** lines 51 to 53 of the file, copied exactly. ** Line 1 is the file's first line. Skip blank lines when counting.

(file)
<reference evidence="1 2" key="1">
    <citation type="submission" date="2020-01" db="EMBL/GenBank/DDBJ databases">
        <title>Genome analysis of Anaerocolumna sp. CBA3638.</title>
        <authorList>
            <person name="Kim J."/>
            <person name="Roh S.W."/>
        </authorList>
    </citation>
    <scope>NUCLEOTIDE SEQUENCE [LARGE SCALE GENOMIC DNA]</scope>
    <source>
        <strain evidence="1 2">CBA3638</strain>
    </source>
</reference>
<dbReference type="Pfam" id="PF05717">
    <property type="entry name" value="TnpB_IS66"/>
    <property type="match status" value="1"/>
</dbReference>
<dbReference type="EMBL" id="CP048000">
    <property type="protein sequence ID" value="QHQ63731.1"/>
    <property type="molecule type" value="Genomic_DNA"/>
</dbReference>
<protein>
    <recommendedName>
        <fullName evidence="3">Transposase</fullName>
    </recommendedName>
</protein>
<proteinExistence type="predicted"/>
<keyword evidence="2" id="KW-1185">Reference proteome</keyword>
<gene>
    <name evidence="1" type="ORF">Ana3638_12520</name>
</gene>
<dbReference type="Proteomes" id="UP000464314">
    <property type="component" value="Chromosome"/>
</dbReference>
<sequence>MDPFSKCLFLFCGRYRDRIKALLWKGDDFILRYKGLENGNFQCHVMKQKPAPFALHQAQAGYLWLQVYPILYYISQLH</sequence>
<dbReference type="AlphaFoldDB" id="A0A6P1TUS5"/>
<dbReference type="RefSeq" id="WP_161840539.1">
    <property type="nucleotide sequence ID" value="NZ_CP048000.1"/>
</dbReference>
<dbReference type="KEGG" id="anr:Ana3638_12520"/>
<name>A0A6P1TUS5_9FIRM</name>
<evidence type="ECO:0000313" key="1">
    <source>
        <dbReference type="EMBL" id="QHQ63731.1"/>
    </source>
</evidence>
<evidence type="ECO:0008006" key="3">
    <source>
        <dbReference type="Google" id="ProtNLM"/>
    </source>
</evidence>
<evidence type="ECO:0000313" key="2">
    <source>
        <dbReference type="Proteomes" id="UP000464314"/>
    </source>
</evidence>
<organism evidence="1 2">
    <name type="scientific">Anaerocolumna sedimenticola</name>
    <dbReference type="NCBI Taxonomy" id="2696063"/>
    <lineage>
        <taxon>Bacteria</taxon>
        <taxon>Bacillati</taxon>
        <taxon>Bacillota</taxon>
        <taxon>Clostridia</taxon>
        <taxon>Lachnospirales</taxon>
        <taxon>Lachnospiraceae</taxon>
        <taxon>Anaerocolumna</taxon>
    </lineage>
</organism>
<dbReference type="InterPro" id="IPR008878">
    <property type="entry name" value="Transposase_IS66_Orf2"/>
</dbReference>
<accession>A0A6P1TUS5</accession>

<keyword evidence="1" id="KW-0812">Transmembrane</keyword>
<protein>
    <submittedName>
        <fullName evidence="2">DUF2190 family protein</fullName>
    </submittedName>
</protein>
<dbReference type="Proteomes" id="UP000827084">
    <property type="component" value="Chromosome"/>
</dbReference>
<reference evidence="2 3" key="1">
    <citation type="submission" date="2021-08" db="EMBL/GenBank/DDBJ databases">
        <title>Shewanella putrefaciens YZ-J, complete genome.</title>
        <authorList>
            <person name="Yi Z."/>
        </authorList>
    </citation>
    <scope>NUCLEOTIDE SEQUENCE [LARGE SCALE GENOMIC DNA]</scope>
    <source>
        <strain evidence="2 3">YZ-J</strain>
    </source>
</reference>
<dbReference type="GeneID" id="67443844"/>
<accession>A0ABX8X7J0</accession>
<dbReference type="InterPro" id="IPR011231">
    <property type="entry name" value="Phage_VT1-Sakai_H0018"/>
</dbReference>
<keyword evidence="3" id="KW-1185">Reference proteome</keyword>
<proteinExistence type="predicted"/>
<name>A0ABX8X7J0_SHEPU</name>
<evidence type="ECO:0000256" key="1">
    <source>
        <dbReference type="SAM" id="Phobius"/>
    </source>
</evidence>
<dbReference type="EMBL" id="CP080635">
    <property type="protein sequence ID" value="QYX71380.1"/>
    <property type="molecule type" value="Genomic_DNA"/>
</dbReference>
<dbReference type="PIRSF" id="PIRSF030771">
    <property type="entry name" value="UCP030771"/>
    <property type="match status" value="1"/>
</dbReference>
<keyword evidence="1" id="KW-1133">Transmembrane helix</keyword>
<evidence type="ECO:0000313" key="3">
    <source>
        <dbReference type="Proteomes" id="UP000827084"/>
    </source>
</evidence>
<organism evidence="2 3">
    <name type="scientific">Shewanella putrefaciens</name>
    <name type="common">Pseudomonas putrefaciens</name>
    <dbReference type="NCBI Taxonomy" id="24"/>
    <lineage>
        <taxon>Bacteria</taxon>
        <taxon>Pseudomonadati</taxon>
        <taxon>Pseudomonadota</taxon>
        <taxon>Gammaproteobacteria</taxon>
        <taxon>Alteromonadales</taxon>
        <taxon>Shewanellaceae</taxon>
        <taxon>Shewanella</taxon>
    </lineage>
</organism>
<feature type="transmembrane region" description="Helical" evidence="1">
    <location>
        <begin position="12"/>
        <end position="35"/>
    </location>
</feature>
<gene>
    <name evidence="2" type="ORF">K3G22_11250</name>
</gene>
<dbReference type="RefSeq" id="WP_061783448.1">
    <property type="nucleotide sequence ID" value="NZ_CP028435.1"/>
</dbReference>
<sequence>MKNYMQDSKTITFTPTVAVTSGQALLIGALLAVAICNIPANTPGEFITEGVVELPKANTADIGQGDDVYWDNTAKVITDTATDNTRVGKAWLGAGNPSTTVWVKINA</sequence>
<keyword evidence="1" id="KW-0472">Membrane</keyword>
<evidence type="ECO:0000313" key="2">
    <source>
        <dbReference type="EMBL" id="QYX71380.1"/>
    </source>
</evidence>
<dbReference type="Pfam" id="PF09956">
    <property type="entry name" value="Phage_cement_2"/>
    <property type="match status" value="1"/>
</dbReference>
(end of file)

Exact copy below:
</evidence>
<evidence type="ECO:0000313" key="2">
    <source>